ALL IN ALL, I would describe my home town of West Point, Miss., as a quiet little community where nothing much ever happens.

West Point is the county seat and the only city -- of consequence or otherwise -- in Clay County. We grow cattle and soybeans in Clay County and enjoy the quiet. Or we did until Morality in America, Incorporated came to town.

Morality in America, Incorporated is based in Tupelo, one of the two most populous little cities in the 20 or so counties which constitute northeast Mississippi. The organization was born early in the spring of 1984 in the office of a Tupelo attorney to combat what its proponents consider their three worst enemies:

*Pornography.

*The disappearance of Christian influences from public schools.

*Abortion.

Interestingly enough, many of these people who are worried about the lack of Christian influence in public schools long ago abandoned public schools for the sanctuary of private schools. Since the birth of Morality in America, satellite groups have been established in several northeast Mississippi counties, including the County of Clay.

In July 1984, the founder of Morality in America told a Memphis newspaper reporter: "Sodom and Gomorrah are starting to look mild compared to America." This gentleman cited the number of child molestation cases in America, the high percentage of divorces and San Francisco's large homosexual community as evidence that America is "languishing in a moral depression that needs alleviating."

The leader of the Pontotoc County branch of Morality in America told a reporter that the goal of his group is "to clean up . . . pornographic areas . . . to establish some decency and morality in our communities." He went on to say that the First Amendment . . . "does not give people the right to choose to read pornographic material" and that "censorship is a way of life in America."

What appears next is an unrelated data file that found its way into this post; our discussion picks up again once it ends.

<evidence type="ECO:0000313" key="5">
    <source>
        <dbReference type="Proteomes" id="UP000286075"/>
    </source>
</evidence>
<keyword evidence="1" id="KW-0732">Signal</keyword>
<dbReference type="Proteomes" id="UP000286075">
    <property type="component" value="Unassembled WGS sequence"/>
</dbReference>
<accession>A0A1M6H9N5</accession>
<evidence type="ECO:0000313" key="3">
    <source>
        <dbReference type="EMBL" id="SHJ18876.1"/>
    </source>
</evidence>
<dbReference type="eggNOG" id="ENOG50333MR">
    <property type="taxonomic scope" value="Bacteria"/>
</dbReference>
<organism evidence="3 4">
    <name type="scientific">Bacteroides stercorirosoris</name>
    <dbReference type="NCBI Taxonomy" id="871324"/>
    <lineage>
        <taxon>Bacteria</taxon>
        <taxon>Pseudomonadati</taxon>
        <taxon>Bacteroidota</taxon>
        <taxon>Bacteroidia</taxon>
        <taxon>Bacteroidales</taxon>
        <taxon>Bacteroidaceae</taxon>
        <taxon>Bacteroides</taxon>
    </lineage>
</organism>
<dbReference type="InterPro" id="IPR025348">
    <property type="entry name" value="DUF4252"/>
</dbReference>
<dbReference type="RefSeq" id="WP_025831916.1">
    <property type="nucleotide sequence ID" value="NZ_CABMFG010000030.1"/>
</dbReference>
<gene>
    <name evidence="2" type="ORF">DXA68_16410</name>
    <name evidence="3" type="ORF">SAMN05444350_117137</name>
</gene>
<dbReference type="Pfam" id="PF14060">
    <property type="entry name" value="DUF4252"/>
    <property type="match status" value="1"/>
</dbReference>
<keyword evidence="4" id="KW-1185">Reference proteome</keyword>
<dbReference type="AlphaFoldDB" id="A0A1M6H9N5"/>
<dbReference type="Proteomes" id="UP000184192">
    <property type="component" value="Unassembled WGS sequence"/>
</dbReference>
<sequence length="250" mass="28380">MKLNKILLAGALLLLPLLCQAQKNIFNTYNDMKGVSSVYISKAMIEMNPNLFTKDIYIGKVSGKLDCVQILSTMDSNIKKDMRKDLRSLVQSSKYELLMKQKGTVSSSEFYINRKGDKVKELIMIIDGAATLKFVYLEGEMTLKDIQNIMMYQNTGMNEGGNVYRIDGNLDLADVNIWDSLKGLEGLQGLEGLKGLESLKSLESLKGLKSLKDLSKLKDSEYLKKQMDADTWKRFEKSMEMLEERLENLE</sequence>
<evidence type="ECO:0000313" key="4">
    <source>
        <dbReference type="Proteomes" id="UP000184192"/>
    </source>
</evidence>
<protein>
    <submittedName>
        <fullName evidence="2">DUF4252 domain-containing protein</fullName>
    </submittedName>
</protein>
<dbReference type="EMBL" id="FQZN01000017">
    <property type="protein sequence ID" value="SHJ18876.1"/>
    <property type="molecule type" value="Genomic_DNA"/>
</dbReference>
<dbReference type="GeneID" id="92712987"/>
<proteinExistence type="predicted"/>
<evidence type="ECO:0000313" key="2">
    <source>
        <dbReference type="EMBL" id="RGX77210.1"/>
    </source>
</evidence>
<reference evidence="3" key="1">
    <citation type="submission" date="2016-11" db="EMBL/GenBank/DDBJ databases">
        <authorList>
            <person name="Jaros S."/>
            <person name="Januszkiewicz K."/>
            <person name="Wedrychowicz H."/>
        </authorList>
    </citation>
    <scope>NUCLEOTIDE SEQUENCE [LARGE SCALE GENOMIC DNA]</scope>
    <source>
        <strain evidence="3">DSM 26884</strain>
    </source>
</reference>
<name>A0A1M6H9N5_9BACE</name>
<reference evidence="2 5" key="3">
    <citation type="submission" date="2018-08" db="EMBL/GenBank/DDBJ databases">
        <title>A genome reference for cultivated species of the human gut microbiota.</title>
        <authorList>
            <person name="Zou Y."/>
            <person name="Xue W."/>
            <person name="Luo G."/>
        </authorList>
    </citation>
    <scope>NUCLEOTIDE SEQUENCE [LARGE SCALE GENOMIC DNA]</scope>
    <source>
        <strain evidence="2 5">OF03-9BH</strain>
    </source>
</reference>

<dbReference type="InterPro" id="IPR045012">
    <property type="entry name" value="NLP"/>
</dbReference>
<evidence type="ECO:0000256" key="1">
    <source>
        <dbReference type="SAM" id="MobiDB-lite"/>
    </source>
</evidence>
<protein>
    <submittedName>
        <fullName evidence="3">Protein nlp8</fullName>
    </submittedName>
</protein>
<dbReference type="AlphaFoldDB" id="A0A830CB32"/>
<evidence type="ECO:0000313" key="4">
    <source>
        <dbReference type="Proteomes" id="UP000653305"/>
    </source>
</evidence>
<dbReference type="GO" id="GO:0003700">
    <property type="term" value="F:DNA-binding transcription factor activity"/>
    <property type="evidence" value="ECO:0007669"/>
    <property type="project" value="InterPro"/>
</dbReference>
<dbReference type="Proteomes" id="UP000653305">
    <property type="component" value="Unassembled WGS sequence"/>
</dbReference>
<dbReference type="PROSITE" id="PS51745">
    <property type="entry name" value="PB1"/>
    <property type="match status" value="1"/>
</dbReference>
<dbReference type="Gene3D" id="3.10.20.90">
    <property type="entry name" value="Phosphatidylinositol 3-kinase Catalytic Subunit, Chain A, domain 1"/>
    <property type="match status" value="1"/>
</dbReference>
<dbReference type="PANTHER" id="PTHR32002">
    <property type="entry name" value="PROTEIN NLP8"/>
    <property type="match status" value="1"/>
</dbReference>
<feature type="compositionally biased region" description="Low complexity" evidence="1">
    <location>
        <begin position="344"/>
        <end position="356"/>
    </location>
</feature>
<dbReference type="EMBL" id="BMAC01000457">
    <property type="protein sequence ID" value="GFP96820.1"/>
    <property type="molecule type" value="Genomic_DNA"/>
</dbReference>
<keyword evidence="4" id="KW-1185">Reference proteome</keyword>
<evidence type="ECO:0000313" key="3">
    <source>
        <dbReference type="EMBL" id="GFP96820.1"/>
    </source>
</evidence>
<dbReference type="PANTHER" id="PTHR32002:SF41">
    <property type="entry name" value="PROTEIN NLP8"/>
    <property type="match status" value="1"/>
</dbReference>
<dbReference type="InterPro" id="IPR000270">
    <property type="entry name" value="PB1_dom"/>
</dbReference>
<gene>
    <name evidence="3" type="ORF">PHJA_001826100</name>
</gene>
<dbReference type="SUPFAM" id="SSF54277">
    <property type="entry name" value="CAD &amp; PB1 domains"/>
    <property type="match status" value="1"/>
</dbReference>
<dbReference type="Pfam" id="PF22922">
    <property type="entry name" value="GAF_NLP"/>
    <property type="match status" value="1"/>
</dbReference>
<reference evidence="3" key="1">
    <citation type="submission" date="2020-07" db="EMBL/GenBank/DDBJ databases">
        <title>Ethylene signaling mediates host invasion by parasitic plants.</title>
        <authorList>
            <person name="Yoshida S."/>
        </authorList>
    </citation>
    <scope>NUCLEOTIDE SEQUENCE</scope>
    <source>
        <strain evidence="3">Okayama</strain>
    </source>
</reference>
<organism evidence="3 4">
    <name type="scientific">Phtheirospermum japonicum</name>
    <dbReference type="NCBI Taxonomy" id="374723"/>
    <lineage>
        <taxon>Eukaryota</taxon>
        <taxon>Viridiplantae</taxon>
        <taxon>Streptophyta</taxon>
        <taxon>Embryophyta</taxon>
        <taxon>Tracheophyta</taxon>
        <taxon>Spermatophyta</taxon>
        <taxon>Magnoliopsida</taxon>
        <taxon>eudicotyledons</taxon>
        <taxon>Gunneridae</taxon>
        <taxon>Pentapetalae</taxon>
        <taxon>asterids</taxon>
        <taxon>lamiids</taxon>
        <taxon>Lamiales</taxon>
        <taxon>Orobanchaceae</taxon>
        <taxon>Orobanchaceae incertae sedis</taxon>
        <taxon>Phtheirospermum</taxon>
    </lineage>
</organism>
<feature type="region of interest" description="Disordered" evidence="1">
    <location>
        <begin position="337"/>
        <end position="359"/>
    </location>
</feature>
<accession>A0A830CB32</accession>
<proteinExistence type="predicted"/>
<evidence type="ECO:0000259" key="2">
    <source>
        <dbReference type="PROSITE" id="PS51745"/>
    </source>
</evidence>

The leader of the Clay County group -- where I live -- voiced his concern about moral degeneration. He said, "The moral fiber [of our nation] has been destroyed, literally."

At a meeting sponsored by Morality in America in Columbus -- which is the other most populous little city in Northeast Mississippi -- the guest speaker, who was identified as the author of a book titled "Porno Plague," told his audience, "Pornographers do not know where to stop . . . unless you stop them now, in a number of years they will be performing live sex acts on the street corners with your children -- forcibly -- and they will resent your suggestions that they stop."

According to this author-lecturer, rapists and child molesters get their ideas from magazines such as Playboy, Penthouse, Hustler and other lesser known literature. He stated that the reason "pornographers don't come through the door right now and slit your throats with a straight-edge razor is becaus they don't think they can get away with it -- yet."

Before I tell you about Commonsense, Unlimited, let me first say something about West Point and Clay County in northeast Mississippi.

Clay County lies in what we call Black Prairie country, about one and one-half hours drive southeast of William Faulkner's old haunts in Oxford, Miss. Half of Clay County's 20,000 people are black; half are white. Half live in Clay County's only city -- West Point; the other half are clustered in or around little communities such as Pheba and Montpelier and Palo Alto and Big Springs and Tibbee and Union Star.

Clay County could be your typical RFD, U.S.A., but it really is not. I have never made a precise estimate of the number of churches versus the number of liquor stores and beer joints, but the numbers of each are fairly large and probably are almost equal.

The birthplace of Morality in America in Clay County is a little church in the northwest section of the county called the Hebron Baptist Church. Although small and rural, the Hebron Baptist Church is reputed to be very wealthy as a result of a million dollar or more bequest it received several years ago following the death of a rich widow.

The preacher at Hebron Church and founder of the Clay County branch of Morality in America is a member of one of West Point's wealthiest families, famed for its selfless support of civic projects. His call to the ministry came well into his middle age after he had entered into several not very successful business ventures.